Oscar Wars: Past, Present, and Future

Somehow I actually saw 5 of the films nominated for Best Picture this year in the Oscars, which is a new personal record I think, considering this is typically the category that proves the most painful and insulting to anyone who once held great hope for the artistic potential of the cinema.  Yes, it’s become very predictable to complain about Oscar’s exceptionally dreadful taste in filmmaking, but consider some of the movies the Academy has deemed the epitome of artistic excellence over the past few years:  Crash (2005), Million Dollar Baby (2004), A Beautiful Mind (2001), American Beauty (1999), Titanic (1997), and The English Patient (1996).  Honestly, if I had 15 or so hours to spare, I’d rather prep for a colonoscopy than sit through this parade of humorless bombast again.     

I find the Oscars ceremony to be the one thing on television I simply cannot watch anymore, not even through the lens of camp, snark, or nihilistic irony.  Sure, it was kind of funny when Kramer vs. Kramer beat Apocalypse Now in 1979, but when Ordinary People beat Raging Bull the very next year, you had the sense that very dark days were ahead for the art of the motion picture.   And looking at the winners over the past thirty years, it has been a bit like the International Pastry Society awarding top prize to the same soggy twinkie over and over again (actually, this probably isn’t the correct analogy inasmuch as a “twinkie” implies a competent genre film with no higher ambition other than to spike your blood sugar for a couple of a hours.  Perhaps the more apt “winner” in this example would be a frozen Sara Lee cheesecake purportedly made from a “blue ribbon” recipe handed down from a Chef at Versailles, but which in fact is only a pan of lard and corn syrup injected with those Technicolor dyes manufactured alongside the New Jersey Turnpike).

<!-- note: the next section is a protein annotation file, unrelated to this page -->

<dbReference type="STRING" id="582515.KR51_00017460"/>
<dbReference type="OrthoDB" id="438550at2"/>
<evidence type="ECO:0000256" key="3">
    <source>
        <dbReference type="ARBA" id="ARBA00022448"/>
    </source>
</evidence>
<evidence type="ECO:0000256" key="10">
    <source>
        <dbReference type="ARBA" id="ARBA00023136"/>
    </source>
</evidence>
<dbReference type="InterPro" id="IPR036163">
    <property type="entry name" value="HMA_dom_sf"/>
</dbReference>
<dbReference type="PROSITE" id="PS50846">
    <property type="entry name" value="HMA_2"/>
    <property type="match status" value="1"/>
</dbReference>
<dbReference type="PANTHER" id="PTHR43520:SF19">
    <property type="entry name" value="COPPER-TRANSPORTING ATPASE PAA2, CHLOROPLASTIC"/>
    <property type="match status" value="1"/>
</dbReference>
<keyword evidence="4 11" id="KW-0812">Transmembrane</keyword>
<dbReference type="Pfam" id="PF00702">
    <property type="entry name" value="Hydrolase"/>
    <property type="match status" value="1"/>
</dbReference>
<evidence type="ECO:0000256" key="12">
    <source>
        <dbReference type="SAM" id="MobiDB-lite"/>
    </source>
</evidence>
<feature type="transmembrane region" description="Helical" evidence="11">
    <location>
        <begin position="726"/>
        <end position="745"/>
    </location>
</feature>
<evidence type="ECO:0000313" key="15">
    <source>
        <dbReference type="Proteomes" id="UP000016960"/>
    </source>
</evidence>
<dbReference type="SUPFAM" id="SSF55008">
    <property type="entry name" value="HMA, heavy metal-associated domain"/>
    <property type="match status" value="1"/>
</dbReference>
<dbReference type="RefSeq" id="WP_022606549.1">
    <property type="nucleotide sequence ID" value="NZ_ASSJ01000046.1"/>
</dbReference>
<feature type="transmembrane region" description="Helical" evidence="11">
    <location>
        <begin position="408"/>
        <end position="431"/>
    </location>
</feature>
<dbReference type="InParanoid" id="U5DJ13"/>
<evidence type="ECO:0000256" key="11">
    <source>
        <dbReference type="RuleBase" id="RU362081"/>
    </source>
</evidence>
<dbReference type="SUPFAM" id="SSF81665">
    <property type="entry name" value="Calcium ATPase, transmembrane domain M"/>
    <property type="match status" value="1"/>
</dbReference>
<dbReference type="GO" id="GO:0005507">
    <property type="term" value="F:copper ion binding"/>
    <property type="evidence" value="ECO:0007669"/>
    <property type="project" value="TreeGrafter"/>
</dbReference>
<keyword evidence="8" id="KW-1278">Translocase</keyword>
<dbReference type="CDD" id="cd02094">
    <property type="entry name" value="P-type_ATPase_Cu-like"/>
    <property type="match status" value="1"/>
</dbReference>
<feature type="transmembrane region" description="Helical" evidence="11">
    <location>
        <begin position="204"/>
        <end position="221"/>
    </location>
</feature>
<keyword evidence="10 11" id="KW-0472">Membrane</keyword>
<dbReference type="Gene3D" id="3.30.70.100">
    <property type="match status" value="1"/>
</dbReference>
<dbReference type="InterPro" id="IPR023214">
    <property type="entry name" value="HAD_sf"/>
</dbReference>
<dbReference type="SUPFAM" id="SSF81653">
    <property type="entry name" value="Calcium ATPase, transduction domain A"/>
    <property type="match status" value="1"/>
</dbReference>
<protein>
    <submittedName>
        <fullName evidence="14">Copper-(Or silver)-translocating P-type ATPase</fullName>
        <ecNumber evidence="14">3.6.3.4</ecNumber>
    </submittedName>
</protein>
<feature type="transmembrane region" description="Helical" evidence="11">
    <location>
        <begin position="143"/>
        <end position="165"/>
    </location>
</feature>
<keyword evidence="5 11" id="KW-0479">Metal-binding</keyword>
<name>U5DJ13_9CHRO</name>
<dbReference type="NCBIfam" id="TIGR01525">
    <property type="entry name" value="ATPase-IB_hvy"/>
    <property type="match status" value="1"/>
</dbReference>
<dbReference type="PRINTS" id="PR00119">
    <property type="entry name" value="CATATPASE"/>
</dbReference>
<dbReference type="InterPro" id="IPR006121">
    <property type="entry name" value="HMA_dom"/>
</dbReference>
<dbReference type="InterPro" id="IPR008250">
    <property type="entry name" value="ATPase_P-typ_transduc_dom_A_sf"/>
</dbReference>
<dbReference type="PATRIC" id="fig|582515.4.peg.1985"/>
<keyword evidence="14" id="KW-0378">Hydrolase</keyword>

I guess there is still a residual sort of sick humor to be had in watching the Inside Hollywood Entertainment Access Starf#@ker Tonight twits engaging in the usual red carpet blather, praising celebrities for their generous work on behalf of Haiti and then empathizing, in the same breath, about just how hard it must have been standing in front of a blue screen for four or five hours a day while P.A.’s wrangled their lattes and blackberries between takes.  But that type of humor is really only funny when both you and the world are for the most part dead inside.

So while typically avoiding the nominated films, more by intuition than design, I did happen to see this year’s big winner, The Hurt Locker.  First of all, how is it that Hollywood rather quietly gave us a military version of “A Christmas Carol” this year?  Along with the “ghost of warfare present” in The Hurt Locker, we have the “ghost of warfare past” in Inglorious Basterds and the “ghost of warfare future” in Avatar.   And while they may seem to be creatures of radically different genres, the war and history theme actually brings out some interesting points of contact in terms of the politics of style.   

Let’s start with the winner, Kathryn Bigelow’s The Hurt Locker.  On Larry King of all places, I heard Bigelow promoting the meme that has come to define this project, especially as the bottom-feeding toadies working at the other studio marketing departments began stoking the anticipated backlash campaign against the film.  Bigelow maintained the goal of the movie was to avoid the “politics” of the Iraq war and simply tell the story of the incredible work done by these brave soldiers.  The Hurt Locker thus opts for the current style of “non-style” characterizing contemporary films that do not want to appear as though they have been dramatized (i.e. picking up scenes in the middle of action or movement, as if a documentarian just raced in with the camera; using moments of “poor” cinematography as a means of restricting narration; the copious use of high-angle extreme long shots to set or reiterate narrative space, in this case mimicking an institutional camera of some sort barred from closer access).  It’s not quite a pseudo-verite approach (like the vomit-launcher that is Cloverfield) in that Bigelow frequently locks down and even uses good old eyeline matches to maintain clarity within a scene   Of course the “art” of this style resides in its very invisibility—not so much in the classical Hollywood sense of smooth and seemingly sourceless narration—but in matching the look/pace/transitions of the diegesis to those media conventions already most familiar in “seeing” that world (and, alas, even here there is the obligatory running away from an explosion shot--although I guess this is the one film that actually deserves to have this particular blocking in the arsenal).